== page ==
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Pass the EIT Exam with random answers. Statistical proof !
So you want to pass the EIT Exam. Well, you can either study and study and drill and drill and you'll learn a lot and then, maybe, you pass the exam. Or you can take more of a strategic approach and pass with higher probability without the excessive drilling. How is that possible? Well, it's all in numbers. And numbers do not lie.
Let's see. The section you have to learn well is Math. Yep, we are back to numbers. You have to understand the numbers if you are to trust them.
EIT Exam has two sessions, morning and afternoon. Morning session has 120 questions, and the afternoon one has 60 questions, and each lasts 4 hours. Morning session correct answer will score you one point and afternoon session correct answer will score you 2 points, for a total theoretical maximum of 240 points. Incorrect answer does not score you a negative point, so you are not penalized for guessing wrong. Still with us? If you need better and more detailed description please refer to the "EIT Exam Guide".
How many points do you need to pass the Exam? Well, that varies from year to year, but on average it is 50% or 120 points. (Why 50%? Please refer to "EIT Exam guide")
So how do you score 50% and pass the exam by drilling Math only?
Well, follow us. In the morning session, Math, Probability and Statistics cover 22% of the morning materials, with a maximum theoretical score of (22% of 120) 26 points. Let's say you are not so good in Math, but you only score 20 points. So here are your first 20 points. Now let's say that you know absolutely nothing about any other subject and you have no clue about the answers. Well, since you are not penalized for answering wrong, just answer randomly. (see EIT Exam guide for a true random answer technique) You have 94 points left to gain in the morning session. Each question has 4 answers, so you have 25% chance of answering it right. As such, you will score on average (94 points x 25%) 23 points. So add 23 points for a total of 43 points.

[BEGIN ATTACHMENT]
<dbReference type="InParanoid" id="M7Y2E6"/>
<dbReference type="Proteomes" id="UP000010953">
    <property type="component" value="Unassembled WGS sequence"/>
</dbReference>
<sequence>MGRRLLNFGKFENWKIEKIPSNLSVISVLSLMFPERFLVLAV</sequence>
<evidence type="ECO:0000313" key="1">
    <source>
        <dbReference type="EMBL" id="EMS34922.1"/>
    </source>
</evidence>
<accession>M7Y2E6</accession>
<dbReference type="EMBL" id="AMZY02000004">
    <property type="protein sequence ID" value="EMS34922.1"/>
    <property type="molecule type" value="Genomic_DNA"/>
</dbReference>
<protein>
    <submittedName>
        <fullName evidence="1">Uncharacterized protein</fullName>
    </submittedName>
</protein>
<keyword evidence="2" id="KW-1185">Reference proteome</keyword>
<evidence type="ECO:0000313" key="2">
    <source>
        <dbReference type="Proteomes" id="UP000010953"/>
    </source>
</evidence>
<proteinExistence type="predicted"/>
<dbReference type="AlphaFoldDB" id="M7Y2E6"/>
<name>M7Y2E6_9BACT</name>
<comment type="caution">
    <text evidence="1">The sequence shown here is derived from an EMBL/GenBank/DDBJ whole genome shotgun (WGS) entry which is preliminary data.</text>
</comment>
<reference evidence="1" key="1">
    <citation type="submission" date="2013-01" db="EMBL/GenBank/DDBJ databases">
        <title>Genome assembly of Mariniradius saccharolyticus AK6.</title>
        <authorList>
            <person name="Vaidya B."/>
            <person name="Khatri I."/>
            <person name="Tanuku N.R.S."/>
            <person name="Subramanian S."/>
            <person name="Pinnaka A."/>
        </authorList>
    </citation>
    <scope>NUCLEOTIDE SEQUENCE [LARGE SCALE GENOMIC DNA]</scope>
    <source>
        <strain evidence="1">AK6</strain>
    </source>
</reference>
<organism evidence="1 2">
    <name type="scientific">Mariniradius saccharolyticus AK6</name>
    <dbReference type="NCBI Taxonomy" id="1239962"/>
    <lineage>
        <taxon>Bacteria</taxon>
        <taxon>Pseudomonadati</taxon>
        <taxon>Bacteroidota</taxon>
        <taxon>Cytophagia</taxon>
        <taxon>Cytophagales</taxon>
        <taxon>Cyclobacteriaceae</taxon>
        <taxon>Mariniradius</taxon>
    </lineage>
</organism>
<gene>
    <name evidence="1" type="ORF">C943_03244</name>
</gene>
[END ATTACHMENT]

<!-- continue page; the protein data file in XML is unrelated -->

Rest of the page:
Let's move on the afternoon session. Math, probability and statistics are 19% of the afternoon generic session. Using the same analogy as above, you can score up to 22 points. Let's say you score 18, so add another 18 points, for a total of 61 points. The remaining 102 points you will score randomly only 25%, which is additional 25 points, for a grand total of 86 points.
Well, 86 points is not enough to pass, but wait, we are not done yet. The catch is in the random answers. We assume that there are 4 answers to pick from, but that is rarely true because some can often be eliminated by reason. How? Well, if two trains are heading against each other with 50 km/h speeds, then they cannot crash in -5.23 minutes, can they? If you could only eliminate 1 answer for 50% of randomly answered questions, your grand total of 86 points would be increased by additional 9 points.
Well, that's still 95 points which is not enough to pass and that assumes we eliminate 1 answer for a staggering 50% of questions. Still with me? (If not, get the EIT Exam guide)
Here is the last trick. We assume that you are pretty good in math, right? You should be! Almost all engineering disciplines use math heavily. Not knowing math will handicap you in all sections. Say you are taking the exam and you get this question:
Electrical current flowing through a capacitor follows this function: I = 5 * t*t (t is time in seconds). What will be the charge in the capacitor in 5 seconds?
What? Electrical what? Say, you don't have a clue. I didn't. However, you recognize the type of the problem, look it up in the engineering handbook (which you can have on the exam) and find out that the charge Q = integral of I over t (from t0 to t1). This problem is nothing else but a very simple integral problem that can be solved in 20 seconds. When you do, you are 100% sure of the answer and not 25 or 33 percent. Trust me, there are a lot of problems like this.
But wait a minute, I mentioned "you recognize the type of the problem". How are you supposed to recognize this type of problem? Well, this is where the EIT Exam DVD Video reviews come handy. You spend about 2-4 hours per topic, and there you will encounter most of the problems on the exam as well as finding the solutions in the handbook. Then it is a math problem and not electrical engineering, statics, dynamics or whatever else problem. A lot of problems on the EIT Exam can be simply plugged into an equation from the handbook. The trick is to recognize them. Watch the videos! You will not regret.
Doing this can easilly score you additional 30-50 points, which will put you well above the passing threshold. On top of this, add a fact that you will most likely answer ethics questions right (answers are in the handbook), and that you probably are studying engineering and thus will be strong in one, two, or even three other topics, you will be comfortably above the passing threshold. I took the exam 7 years after graduation, and passed comfortably on the first try.
Remember, the bottom line is whether you pass or not. It's more about strategy than quantity of engineering knowledge.
So, WHO ELSE WANTS TO PASS THE EIT Exam?
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